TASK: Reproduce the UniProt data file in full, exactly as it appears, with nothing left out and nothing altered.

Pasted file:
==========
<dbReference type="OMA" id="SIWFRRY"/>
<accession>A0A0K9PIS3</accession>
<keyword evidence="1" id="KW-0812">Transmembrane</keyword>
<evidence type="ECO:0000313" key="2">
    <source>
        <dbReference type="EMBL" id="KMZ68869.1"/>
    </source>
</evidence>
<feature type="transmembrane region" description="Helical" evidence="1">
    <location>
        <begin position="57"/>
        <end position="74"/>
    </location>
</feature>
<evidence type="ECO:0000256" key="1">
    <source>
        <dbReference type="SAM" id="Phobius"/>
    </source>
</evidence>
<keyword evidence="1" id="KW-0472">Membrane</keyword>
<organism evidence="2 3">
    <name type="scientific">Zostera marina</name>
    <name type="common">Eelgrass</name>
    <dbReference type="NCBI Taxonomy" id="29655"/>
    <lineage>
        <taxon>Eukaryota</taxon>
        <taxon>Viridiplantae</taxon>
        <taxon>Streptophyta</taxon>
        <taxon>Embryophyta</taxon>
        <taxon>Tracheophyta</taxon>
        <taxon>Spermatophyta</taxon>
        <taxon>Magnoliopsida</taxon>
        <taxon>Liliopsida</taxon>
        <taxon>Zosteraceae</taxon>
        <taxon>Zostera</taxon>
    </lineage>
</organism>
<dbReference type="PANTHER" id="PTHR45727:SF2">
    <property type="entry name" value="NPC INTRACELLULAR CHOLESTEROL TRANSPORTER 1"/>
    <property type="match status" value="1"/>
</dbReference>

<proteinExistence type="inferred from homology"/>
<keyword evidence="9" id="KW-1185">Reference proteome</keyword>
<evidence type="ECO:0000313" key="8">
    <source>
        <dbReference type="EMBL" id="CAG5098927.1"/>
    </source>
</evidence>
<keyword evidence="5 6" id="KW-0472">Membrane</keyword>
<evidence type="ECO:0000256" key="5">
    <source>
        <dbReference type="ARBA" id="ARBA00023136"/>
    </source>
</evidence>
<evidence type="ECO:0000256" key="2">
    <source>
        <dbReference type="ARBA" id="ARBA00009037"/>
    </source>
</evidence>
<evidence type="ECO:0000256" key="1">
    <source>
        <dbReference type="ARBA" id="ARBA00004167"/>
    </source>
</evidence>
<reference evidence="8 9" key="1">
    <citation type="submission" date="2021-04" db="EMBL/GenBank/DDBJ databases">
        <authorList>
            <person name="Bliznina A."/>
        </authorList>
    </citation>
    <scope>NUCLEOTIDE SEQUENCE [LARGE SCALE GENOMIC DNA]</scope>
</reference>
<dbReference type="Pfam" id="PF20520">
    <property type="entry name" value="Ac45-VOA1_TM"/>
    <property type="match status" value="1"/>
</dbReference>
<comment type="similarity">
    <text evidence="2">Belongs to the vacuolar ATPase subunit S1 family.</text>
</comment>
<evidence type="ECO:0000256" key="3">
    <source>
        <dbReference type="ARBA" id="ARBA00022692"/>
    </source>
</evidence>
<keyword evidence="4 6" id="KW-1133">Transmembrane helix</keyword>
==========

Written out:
<dbReference type="OMA" id="SIWFRRY"/>
<accession>A0A0K9PIS3</accession>
<keyword evidence="1" id="KW-0812">Transmembrane</keyword>
<evidence type="ECO:0000313" key="2">
    <source>
        <dbReference type="EMBL" id="KMZ68869.1"/>
    </source>
</evidence>
<feature type="transmembrane region" description="Helical" evidence="1">
    <location>
        <begin position="57"/>
        <end position="74"/>
    </location>
</feature>
<evidence type="ECO:0000256" key="1">
    <source>
        <dbReference type="SAM" id="Phobius"/>
    </source>
</evidence>
<keyword evidence="1" id="KW-0472">Membrane</keyword>
<organism evidence="2 3">
    <name type="scientific">Zostera marina</name>
    <name type="common">Eelgrass</name>
    <dbReference type="NCBI Taxonomy" id="29655"/>
    <lineage>
        <taxon>Eukaryota</taxon>
        <taxon>Viridiplantae</taxon>
        <taxon>Streptophyta</taxon>
        <taxon>Embryophyta</taxon>
        <taxon>Tracheophyta</taxon>
        <taxon>Spermatophyta</taxon>
        <taxon>Magnoliopsida</taxon>
        <taxon>Liliopsida</taxon>
        <taxon>Zosteraceae</taxon>
        <taxon>Zostera</taxon>
    </lineage>
</organism>
<dbReference type="PANTHER" id="PTHR45727:SF2">
    <property type="entry name" value="NPC INTRACELLULAR CHOLESTEROL TRANSPORTER 1"/>
    <property type="match status" value="1"/>
</dbReference>

<proteinExistence type="inferred from homology"/>
<keyword evidence="9" id="KW-1185">Reference proteome</keyword>
<evidence type="ECO:0000313" key="8">
    <source>
        <dbReference type="EMBL" id="CAG5098927.1"/>
    </source>
</evidence>
<keyword evidence="5 6" id="KW-0472">Membrane</keyword>
<evidence type="ECO:0000256" key="5">
    <source>
        <dbReference type="ARBA" id="ARBA00023136"/>
    </source>
</evidence>
<evidence type="ECO:0000256" key="2">
    <source>
        <dbReference type="ARBA" id="ARBA00009037"/>
    </source>
</evidence>
<evidence type="ECO:0000256" key="1">
    <source>
        <dbReference type="ARBA" id="ARBA00004167"/>
    </source>
</evidence>
<reference evidence="8 9" key="1">
    <citation type="submission" date="2021-04" db="EMBL/GenBank/DDBJ databases">
        <authorList>
            <person name="Bliznina A."/>
        </authorList>
    </citation>
    <scope>NUCLEOTIDE SEQUENCE [LARGE SCALE GENOMIC DNA]</scope>
</reference>
<dbReference type="Pfam" id="PF20520">
    <property type="entry name" value="Ac45-VOA1_TM"/>
    <property type="match status" value="1"/>
</dbReference>
<comment type="similarity">
    <text evidence="2">Belongs to the vacuolar ATPase subunit S1 family.</text>
</comment>
<evidence type="ECO:0000256" key="3">
    <source>
        <dbReference type="ARBA" id="ARBA00022692"/>
    </source>
</evidence>
<keyword evidence="4 6" id="KW-1133">Transmembrane helix</keyword>